What’s the difference between a real pickup truck and sport utility truck (SUT)?

Figuring out what makes a pickup truck these days is only getting harder. Is it enough to have an open bed? If you are looking at the market from the perspective of a truck person, we’d emphatically answer “no.” For example, I’m not sure any of us would consider the unibody and car-based Honda Ridgeline a real pickup. Yet, we think an argument could be made for an El Camino being in the truck club, and no one will argue that the 1961-63 Ford F-100 unibody is a pickup, but then how can that be a pickup if the Ridgeline isn’t? Hmmm.

What about sport utility trucks (SUTs), such as a Chevy Avalanche or Hummer H2 SUT? Are those pickups? How about the slew of new electric “trucks” on the way that will ride on a skateboard chassis, are those pickups? So, as you can see, defining what is and what isn’t a pickup truck is just getting muddier. We think true pickup enthusiasts knows a pickup when they see one, but how do you define the vehicles that live in the gray area?

To answer this question, we’ve designed a simple pickup litmus test of five questions. If the vehicle in question answers three or more of the five questions in the affirmative, it’s a pickup truck. If it doesn’t meet at least three, it’s not a pickup truck.

The Questions

1. Is there an open cargo area?

A no-brainer, of course all pickups need an open cargo bed; it’s perhaps the most identifiable feature of any pickup.

2. Is the bed separate from the cab?

Pickups that are designed to do real work have a bed that is separate from the cab. The reason for this is to allow the bed with the payload to flex independently of the cab, eliminating undue stresses on the body.

3. Does the drivetrain have a longitudinal layout?

We think this one is important because pickups are traditionally rear-wheel-drive-based to better balance out the weight distribution of the chassis and to ensure there is weight on the back half of the vehicle to improve traction, even when the pickup is unloaded.

4. Is the chassis capable of, or ever offered in, an all-wheel drive or four-wheel drive configuration?

Pickup trucks should always be available in four-wheel drive. For the purpose of this test. we’ll even consider all-wheel drive applicable because the e-trucks can do some tricks with power delivery that don’t require a low range gear the way internal-combustion-based drivelines do. For the purpose of this discussion, we consider four-wheel drive as having a two-speed transfer case, while all-wheel drive has a single speed transfer case.

5. Is the vehicle body on frame?

This question will eliminate a lot of pickup posers and we consider upcoming electric trucks with a body sitting on top of a skateboard platform to be body-on-frame for this discussion. As technology changes, we have to be mindful of new construction techniques, so this type of design meets our criteria.

The Test

So let’s check a few vehicles against this test and see if our control group agrees with what we would consider a pickup truck.

Who is going to argue about whether or not the Ford F-150 is a pickup? Probably no one, which makes it the perfect control subject for this test. If the test shows the F-150 is a truck, we are on to something here.

Verdict: It’s a pickup truck!

The other control subject in this test is the Honda Ridgeline. While no doubt a solid and capable vehicle for the right buyer, there isn’t a truck enthusiast out there that would consider it a real truck. So, let’s see how it performs against our pickup criteria.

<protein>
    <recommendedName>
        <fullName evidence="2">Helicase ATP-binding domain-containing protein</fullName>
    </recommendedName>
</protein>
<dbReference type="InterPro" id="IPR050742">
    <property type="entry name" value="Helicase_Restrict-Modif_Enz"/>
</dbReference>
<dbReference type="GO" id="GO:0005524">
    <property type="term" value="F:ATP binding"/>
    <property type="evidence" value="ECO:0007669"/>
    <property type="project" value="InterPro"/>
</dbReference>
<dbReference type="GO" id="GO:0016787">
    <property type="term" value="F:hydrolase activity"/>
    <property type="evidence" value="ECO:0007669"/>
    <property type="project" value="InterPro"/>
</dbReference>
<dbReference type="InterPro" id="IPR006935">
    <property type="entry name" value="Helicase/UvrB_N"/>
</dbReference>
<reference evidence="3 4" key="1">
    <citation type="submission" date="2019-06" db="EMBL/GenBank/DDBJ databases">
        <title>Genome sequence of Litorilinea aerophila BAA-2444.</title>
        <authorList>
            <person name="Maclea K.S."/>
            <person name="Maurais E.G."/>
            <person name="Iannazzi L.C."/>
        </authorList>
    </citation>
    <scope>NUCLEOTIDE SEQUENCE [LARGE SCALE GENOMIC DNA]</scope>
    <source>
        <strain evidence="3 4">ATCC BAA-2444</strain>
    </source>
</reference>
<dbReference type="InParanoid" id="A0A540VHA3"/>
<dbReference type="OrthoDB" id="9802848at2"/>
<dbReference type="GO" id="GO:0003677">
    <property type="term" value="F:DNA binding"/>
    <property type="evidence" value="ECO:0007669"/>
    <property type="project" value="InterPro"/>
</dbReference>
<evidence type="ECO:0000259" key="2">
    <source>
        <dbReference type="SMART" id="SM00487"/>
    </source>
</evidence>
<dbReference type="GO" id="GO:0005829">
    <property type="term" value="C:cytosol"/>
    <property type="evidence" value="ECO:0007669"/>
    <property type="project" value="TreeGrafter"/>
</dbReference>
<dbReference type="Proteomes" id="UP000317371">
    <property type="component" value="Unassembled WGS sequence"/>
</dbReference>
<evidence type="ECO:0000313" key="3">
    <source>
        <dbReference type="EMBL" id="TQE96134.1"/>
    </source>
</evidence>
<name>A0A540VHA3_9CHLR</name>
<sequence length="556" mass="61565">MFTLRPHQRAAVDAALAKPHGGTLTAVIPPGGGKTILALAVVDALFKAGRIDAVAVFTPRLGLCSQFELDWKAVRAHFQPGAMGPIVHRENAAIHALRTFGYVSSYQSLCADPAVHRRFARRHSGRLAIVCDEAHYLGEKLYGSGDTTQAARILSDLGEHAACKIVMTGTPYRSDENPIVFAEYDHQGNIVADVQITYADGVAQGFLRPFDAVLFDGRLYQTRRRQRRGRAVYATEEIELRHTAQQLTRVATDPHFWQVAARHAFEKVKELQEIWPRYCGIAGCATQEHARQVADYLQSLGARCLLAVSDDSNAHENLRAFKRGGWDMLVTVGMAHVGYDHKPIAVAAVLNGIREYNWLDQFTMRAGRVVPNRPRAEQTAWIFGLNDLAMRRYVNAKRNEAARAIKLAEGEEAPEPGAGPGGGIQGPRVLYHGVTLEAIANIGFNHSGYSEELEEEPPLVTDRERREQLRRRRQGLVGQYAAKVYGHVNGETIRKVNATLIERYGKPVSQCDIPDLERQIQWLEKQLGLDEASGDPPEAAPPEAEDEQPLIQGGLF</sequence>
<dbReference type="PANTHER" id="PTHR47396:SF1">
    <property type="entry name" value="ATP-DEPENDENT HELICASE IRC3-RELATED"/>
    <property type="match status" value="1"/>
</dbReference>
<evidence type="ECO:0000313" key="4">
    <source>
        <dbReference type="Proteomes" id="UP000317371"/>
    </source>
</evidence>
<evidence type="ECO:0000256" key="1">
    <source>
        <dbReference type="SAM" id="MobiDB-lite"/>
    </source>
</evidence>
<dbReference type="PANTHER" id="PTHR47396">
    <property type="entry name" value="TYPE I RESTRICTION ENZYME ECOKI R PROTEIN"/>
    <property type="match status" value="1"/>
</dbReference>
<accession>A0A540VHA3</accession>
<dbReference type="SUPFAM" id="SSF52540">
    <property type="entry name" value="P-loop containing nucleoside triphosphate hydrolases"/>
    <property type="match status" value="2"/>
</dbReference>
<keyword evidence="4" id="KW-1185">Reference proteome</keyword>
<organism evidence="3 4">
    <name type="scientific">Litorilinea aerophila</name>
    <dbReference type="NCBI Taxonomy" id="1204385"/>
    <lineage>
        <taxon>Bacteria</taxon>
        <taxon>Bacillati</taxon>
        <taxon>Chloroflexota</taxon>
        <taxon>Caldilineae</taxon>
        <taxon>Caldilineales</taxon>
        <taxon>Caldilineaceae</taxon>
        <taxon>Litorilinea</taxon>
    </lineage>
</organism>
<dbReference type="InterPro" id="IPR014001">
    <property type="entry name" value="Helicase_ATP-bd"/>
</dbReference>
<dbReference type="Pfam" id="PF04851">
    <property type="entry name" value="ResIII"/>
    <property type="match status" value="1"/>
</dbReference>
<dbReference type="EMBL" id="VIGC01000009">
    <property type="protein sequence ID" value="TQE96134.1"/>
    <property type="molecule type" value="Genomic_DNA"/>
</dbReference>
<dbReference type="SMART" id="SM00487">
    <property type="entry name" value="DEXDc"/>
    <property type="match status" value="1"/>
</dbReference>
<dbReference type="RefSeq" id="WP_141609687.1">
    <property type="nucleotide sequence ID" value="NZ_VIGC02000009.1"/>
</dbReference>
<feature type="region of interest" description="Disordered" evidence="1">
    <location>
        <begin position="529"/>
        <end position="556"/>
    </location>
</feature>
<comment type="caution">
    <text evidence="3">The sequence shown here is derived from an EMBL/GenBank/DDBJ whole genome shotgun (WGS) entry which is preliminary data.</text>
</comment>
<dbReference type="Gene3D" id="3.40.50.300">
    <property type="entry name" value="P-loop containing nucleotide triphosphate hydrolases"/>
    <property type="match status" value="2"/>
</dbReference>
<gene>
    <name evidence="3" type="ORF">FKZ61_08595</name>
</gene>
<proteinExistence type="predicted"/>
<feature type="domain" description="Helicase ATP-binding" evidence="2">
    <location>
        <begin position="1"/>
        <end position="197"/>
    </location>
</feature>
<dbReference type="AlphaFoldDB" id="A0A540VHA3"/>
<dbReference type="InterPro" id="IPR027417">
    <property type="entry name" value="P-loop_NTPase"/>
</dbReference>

1. Yes
  2. No (and no, we don’t consider a two-piece side stamping a cab separate from the bed)
  3. No
  4. Yes
  5. No

Verdict: Not a pickup truck!

The Outliers

OK, so now that we know the two obvious control subjects have validated our test, let’s see what happens with some more thought-provoking choices. These outliers live on the fringes of Truckdom, and we want to determine once and for all which ones are pickup trucks, and which ones are not.

Truck in name only, or does this futuristic electric vehicle have the chops to be considered a pickup? Let’s take a closer look:

  1. Yes
  2. No
  3. No (Electric drivetrain lives at each axle)
  4. Yes
  5. Yes

Verdict: It’s a pickup truck!

This is an interesting one. It’s as close to a capable crew cab midsize truck as you can get but done in Subaru‘s own special way. Would you consider the Baja a truck? Does our test?

Verdict: It’s a pickup truck!

Ahh, the Chevy Avalanche. With a cult-like following, the Avalanche was a Suburban with an open bed instead of third row and featured GM’s innovative Midgate. It also featured the half-ton Suburban’s better riding coil-sprung rear suspension on six-lug trucks.

Verdict: It’s a pickup truck!

The VW Rabbit trucklet looks the part and even had a diesel option, but does this front-driver pass the test for pickup truck glory?

Verdict: Not a pickup truck!

’61-’63 Ford F-100 Unibody Pickup

We don’t know a soul who would openly question the unibody F-100’s pedigree as a truck, but this era gets a bit complicated, as even Ford realized the limits of the Unibody and offered them on only two-wheel-drive trucks. Check four-wheel drive in the option box got you a step side bed separated from the cab.

  1. Yes
  2. No
  3. Yes
  4. Yes (The chassis was offered in four-wheel drive, but it got you a cab separate from the bed)
  5. No

Verdict: It’s a pickup truck!

The beloved (by some) Chevy El Camino is a hybrid of sorts, half car and half pickup. So, where does this one land on the automotive spectrum?

Verdict: It’s a pickup truck!

So, there you have it, the definitive way to determine what is a pickup truck. Use this test to impress your friends with your authoritative truck knowledge and allow yourself to answer that burning question with certainty, “Is that a pickup truck?”

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